5. On Thu, 17 Nov 2011 20:10:56 -0800, Gene Wirchenko <>
    wrote:

    >Dear JavaScripters:
    >
    > Suppose that one wishes to have an action take place when an
    >element is clicked and a different one when it is doubleclicked. How
    >does the event processing work?
    >
    > From my checking under IE9, if I doubleclick, the click event
    >will fire twice before the dblClick fires. How do I know when the
    >second click will not be coming and can safely proceed with the click
    >event action?


    Thank you for the responses. I was wondering if I was missing
    something on this. I ran into the same issue when I was first
    starting out with Visual FoxPro years ago.

    I wonder how Windows deals with it internally.

    Sincerely,

    Gene Wirchenko
     
    Gene Wirchenko, Nov 18, 2011
    #5
  6. Gene Wirchenko

    Tim Streater Guest

    In article <>,
    Gene Wirchenko <> wrote:

    > On Thu, 17 Nov 2011 20:10:56 -0800, Gene Wirchenko <>
    > wrote:
    >
    > >Dear JavaScripters:
    > >
    > > Suppose that one wishes to have an action take place when an
    > >element is clicked and a different one when it is doubleclicked. How
    > >does the event processing work?
    > >
    > > From my checking under IE9, if I doubleclick, the click event
    > >will fire twice before the dblClick fires. How do I know when the
    > >second click will not be coming and can safely proceed with the click
    > >event action?

    >
    > Thank you for the responses. I was wondering if I was missing
    > something on this. I ran into the same issue when I was first
    > starting out with Visual FoxPro years ago.
    >
    > I wonder how Windows deals with it internally.


    Or Mac OS X or presumably Linux too. Same way, I expect. I know that
    under OS X if I double-click on something for which a single click is
    significant (usually select), it does the single-click action and then
    undoes it and does the double-click action.

    --
    Tim

    "That excessive bail ought not to be required, nor excessive fines imposed,
    nor cruel and unusual punishments inflicted" -- Bill of Rights 1689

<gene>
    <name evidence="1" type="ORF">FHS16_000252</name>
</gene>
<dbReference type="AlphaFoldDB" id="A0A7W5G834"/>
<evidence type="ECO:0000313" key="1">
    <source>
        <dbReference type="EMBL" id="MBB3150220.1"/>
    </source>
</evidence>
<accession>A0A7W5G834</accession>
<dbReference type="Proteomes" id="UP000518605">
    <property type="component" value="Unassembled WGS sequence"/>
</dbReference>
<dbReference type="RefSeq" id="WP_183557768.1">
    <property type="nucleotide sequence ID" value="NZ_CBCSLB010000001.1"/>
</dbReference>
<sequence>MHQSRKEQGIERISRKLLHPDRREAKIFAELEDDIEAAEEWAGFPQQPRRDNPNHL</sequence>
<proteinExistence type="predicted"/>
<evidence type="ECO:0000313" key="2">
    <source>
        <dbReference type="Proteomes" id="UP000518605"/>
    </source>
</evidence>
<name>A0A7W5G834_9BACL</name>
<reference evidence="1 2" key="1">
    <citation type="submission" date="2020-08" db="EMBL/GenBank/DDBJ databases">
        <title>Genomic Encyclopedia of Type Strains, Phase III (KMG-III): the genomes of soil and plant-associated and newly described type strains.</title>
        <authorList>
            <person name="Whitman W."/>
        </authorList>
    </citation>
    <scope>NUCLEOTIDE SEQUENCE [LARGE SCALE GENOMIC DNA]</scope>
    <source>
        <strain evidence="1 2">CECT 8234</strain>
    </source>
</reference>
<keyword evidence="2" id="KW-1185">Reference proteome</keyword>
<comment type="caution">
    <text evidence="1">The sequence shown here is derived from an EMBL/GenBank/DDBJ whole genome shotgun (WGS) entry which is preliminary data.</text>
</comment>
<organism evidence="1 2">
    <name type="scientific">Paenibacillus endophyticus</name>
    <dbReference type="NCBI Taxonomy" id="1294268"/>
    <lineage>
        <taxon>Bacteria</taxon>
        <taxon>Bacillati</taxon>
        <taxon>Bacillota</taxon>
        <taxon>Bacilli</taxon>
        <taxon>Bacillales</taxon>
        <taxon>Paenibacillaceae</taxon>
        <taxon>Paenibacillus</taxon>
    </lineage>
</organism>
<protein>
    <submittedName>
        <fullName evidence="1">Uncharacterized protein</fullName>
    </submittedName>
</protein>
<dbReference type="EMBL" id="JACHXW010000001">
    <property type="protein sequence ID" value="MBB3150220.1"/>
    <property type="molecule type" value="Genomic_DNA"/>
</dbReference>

Tim Streater, Nov 18, 2011
    #6
  7. On Fri, 18 Nov 2011 20:24:25 +0000, Tim Streater
    <> wrote:

    >In article <>,
    > Gene Wirchenko <> wrote:
    >
    >> On Thu, 17 Nov 2011 20:10:56 -0800, Gene Wirchenko <>
    >> wrote:
    >>
    >> >Dear JavaScripters:
    >> >
    >> > Suppose that one wishes to have an action take place when an
    >> >element is clicked and a different one when it is doubleclicked. How
    >> >does the event processing work?
    >> >
    >> > From my checking under IE9, if I doubleclick, the click event
    >> >will fire twice before the dblClick fires. How do I know when the
    >> >second click will not be coming and can safely proceed with the click
    >> >event action?

    >>
    >> Thank you for the responses. I was wondering if I was missing
    >> something on this. I ran into the same issue when I was first
    >> starting out with Visual FoxPro years ago.
    >>
    >> I wonder how Windows deals with it internally.

    >
    >Or Mac OS X or presumably Linux too. Same way, I expect. I know that
    >under OS X if I double-click on something for which a single click is
    >significant (usually select), it does the single-click action and then
    >undoes it and does the double-click action.


    I am wondering about which events get revealed. If JavaScript
    (or Windows) held onto the click until the time for a doubleclick had
    expired before firing click, the problem with doubleclicking would not
    occur. Maybe.

    Sincerely,

    Gene Wirchenko
     
    Gene Wirchenko, Nov 18, 2011
    #7
  8. Gene Wirchenko

    Tim Streater Guest

    In article <>,
    Gene Wirchenko <> wrote:

    > On Fri, 18 Nov 2011 20:24:25 +0000, Tim Streater
    > <> wrote:
    >
    > >In article <>,
    > > Gene Wirchenko <> wrote:
    > >
    > >> On Thu, 17 Nov 2011 20:10:56 -0800, Gene Wirchenko <>
    > >> wrote:
    > >>
    > >> >Dear JavaScripters:
    > >> >
    > >> > Suppose that one wishes to have an action take place when an
    > >> >element is clicked and a different one when it is doubleclicked. How
    > >> >does the event processing work?
    > >> >
    > >> > From my checking under IE9, if I doubleclick, the click event
    > >> >will fire twice before the dblClick fires. How do I know when the
    > >> >second click will not be coming and can safely proceed with the click
    > >> >event action?
    > >>
    > >> Thank you for the responses. I was wondering if I was missing
    > >> something on this. I ran into the same issue when I was first
    > >> starting out with Visual FoxPro years ago.
    > >>
    > >> I wonder how Windows deals with it internally.

    > >
    > >Or Mac OS X or presumably Linux too. Same way, I expect. I know that
    > >under OS X if I double-click on something for which a single click is